Pembina and Haisla Nation forge ahead with Cedar LNG Project
The world’s first Indigenous-owned LNG project could get the final green light to proceed by early fall, according to executives with Pembina Pipeline, the Haisla Nation’s industry partner.
Under the current schedule, the Cedar LNG terminal near Kitimat, B.C., would start shipping Canadian natural gas to the world by early 2028. The owners plan to make the decision to go ahead within months.
“Everything is full speed, and we’re targeting the end of September,” Pembina senior vice-president Stuart Taylor told analysts on a recent investor call.
There are still hurdles to overcome, like finalizing costs, securing full natural gas supply and raising financing, but the company is confident everything will come into place. A big part of that confidence is because of the involvement of the Haisla Nation, which owns 50 percent of Cedar LNG.
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“The partnership with the Haisla Nation is just a real key aspect of the project strategically over so many work streams and it shows up in the financing side as well,” said Pembina chief financial officer Cameron Goldade.
“People want to be involved with this and want to support this project.”
Cedar is a small proposed electrified floating facility with the capacity to export about three million tonnes of LNG per year, about 20 percent the size of the LNG Canada terminal that is under construction.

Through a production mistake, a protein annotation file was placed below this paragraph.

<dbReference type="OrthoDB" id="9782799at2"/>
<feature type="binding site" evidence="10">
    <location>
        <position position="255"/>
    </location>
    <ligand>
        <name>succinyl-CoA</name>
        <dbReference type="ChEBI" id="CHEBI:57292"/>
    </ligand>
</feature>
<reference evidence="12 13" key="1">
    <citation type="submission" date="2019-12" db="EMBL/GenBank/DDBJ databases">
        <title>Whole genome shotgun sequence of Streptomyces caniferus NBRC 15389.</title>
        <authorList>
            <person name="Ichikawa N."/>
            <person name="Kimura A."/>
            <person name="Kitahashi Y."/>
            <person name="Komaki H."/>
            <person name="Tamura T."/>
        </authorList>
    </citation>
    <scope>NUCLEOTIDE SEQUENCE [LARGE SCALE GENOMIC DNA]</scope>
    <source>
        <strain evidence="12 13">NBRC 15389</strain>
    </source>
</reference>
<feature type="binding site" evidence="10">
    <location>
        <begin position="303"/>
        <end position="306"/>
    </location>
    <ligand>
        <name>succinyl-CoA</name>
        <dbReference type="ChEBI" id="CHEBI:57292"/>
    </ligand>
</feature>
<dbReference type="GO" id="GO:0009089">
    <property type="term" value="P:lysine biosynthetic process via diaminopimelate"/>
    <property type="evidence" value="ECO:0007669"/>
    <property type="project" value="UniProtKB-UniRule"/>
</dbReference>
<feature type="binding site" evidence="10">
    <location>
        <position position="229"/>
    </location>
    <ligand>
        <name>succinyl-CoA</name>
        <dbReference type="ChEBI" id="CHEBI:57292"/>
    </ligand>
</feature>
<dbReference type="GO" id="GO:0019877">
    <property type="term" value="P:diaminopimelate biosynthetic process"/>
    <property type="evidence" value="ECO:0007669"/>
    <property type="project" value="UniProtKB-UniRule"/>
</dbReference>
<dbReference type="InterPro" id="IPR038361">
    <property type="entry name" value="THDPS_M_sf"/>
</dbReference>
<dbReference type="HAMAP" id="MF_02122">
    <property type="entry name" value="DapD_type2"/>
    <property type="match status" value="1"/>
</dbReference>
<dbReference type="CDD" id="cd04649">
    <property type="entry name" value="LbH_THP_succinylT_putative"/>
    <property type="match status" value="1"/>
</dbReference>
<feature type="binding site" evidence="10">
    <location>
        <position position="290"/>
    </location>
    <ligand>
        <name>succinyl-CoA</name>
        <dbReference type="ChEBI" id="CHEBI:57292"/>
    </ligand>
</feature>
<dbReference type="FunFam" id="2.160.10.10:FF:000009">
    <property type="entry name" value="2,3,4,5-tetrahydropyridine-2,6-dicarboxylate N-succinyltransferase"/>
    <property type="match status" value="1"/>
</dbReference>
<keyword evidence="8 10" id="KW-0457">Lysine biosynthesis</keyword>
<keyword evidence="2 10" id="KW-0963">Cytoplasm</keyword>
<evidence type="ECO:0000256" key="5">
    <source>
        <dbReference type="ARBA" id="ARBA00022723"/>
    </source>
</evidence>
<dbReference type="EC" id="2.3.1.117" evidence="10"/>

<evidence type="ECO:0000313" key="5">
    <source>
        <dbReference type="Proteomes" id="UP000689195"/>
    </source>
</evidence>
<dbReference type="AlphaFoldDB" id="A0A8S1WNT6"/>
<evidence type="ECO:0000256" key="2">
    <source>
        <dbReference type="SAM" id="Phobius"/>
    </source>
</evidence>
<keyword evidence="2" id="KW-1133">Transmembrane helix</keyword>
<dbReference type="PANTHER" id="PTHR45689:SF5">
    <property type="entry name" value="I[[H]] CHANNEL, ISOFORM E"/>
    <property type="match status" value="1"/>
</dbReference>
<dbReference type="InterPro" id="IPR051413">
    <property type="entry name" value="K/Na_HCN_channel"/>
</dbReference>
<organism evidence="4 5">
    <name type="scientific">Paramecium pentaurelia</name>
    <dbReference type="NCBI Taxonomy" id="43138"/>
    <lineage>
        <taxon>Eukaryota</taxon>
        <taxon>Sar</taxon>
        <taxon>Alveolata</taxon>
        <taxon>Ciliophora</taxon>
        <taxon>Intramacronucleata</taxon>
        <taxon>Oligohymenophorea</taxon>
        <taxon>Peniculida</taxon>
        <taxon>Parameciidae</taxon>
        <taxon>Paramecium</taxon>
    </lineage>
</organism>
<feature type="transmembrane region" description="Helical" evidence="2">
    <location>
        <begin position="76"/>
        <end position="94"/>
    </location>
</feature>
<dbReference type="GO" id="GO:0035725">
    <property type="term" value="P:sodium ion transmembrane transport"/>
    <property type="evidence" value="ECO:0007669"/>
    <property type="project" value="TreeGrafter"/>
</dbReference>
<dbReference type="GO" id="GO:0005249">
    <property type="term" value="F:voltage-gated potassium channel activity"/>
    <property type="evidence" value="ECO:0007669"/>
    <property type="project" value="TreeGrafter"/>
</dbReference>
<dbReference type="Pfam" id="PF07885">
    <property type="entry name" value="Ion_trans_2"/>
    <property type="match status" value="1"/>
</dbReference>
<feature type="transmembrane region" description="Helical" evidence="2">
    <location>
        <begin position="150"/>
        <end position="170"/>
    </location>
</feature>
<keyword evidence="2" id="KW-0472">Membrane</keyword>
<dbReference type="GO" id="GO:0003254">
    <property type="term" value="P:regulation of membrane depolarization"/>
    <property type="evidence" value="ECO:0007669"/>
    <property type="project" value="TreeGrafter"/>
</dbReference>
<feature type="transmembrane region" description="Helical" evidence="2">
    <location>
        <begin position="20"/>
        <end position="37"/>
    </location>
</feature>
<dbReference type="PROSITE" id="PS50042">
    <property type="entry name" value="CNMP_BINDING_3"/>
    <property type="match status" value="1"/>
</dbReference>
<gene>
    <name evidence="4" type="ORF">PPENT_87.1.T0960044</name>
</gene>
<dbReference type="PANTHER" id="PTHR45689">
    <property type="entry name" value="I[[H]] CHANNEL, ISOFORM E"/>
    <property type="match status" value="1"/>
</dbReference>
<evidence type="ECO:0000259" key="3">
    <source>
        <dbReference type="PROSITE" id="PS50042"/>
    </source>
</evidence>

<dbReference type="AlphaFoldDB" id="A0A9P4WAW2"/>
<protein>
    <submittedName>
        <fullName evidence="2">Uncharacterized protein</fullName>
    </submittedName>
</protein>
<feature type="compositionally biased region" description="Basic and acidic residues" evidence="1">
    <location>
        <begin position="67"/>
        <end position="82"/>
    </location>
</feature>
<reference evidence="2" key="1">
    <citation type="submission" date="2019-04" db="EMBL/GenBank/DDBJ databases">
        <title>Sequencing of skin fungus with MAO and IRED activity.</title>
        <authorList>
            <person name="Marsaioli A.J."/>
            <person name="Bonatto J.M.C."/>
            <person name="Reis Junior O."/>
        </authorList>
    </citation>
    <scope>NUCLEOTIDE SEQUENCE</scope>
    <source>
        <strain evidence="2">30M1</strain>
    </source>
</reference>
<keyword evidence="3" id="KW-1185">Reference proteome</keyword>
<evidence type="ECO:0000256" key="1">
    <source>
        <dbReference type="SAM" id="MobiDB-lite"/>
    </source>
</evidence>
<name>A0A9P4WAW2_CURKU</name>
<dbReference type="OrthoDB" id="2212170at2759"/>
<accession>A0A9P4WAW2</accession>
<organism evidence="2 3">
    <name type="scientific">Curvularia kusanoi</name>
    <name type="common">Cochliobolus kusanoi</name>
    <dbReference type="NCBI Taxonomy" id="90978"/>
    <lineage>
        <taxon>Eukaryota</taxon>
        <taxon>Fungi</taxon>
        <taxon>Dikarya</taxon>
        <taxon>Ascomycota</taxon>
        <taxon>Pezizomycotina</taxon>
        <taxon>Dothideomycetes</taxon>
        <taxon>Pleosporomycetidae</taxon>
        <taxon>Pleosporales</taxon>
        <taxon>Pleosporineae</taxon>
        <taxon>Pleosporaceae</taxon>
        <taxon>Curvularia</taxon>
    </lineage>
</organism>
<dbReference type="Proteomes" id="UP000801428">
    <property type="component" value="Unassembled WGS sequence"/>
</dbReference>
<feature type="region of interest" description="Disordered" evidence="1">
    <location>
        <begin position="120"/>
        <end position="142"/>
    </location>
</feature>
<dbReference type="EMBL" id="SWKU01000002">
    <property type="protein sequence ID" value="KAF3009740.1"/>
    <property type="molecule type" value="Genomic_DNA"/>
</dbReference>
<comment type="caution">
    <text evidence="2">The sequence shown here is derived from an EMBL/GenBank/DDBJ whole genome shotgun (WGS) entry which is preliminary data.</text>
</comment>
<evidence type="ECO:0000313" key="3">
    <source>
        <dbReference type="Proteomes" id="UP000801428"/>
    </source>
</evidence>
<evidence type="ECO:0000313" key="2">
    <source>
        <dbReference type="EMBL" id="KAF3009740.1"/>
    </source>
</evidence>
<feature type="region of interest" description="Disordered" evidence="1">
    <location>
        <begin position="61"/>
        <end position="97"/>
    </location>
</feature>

The project received provincial and federal approval in March, subject to more than 250 binding conditions including engagement with Indigenous peoples, marine protection, migratory birds, traditional land use, and greenhouse gas emissions.
B.C’s environmental assessment office noted Cedar LNG would have among the world’s lowest emissions, at 0.08 tonnes of carbon dioxide equivalent per tonne of LNG.
The province requires the project to work toward “near zero” emissions by 2030, and under the federal approval it must reach net zero emissions by 2050.
According to industry outlooks, world LNG demand is set to double to reach 700 million tonnes per year over the next two decades, helping meet rising energy demand in Asian economies and reducing reliance on coal.
The fuel is now also a core energy supply source for Europe following Russia’s invasion of Ukraine, analysts with Shell said earlier this year.
Mainly destined for Asia, LNG shipped from B.C. could help divert other world shipments to Europe in a domino effect that helps the world, according to Wood Mackenzie.
Pembina and the Haisla Nation are in the early stages of preparation for the startup of Cedar LNG within five years.
The partners have entered an agreement with ARC Resources to provide half of the natural gas supply required to fill the plant. Pembina expects additional supply agreements before fall, Taylor said.
A final cost estimate for construction – including building the floating LNG production and storage vessel at a shipyard in Asia – is expected this summer.
Deborah Jaremko is director of content for the Canadian Energy Centre, a Troy Media Editorial Content Provider Partner.
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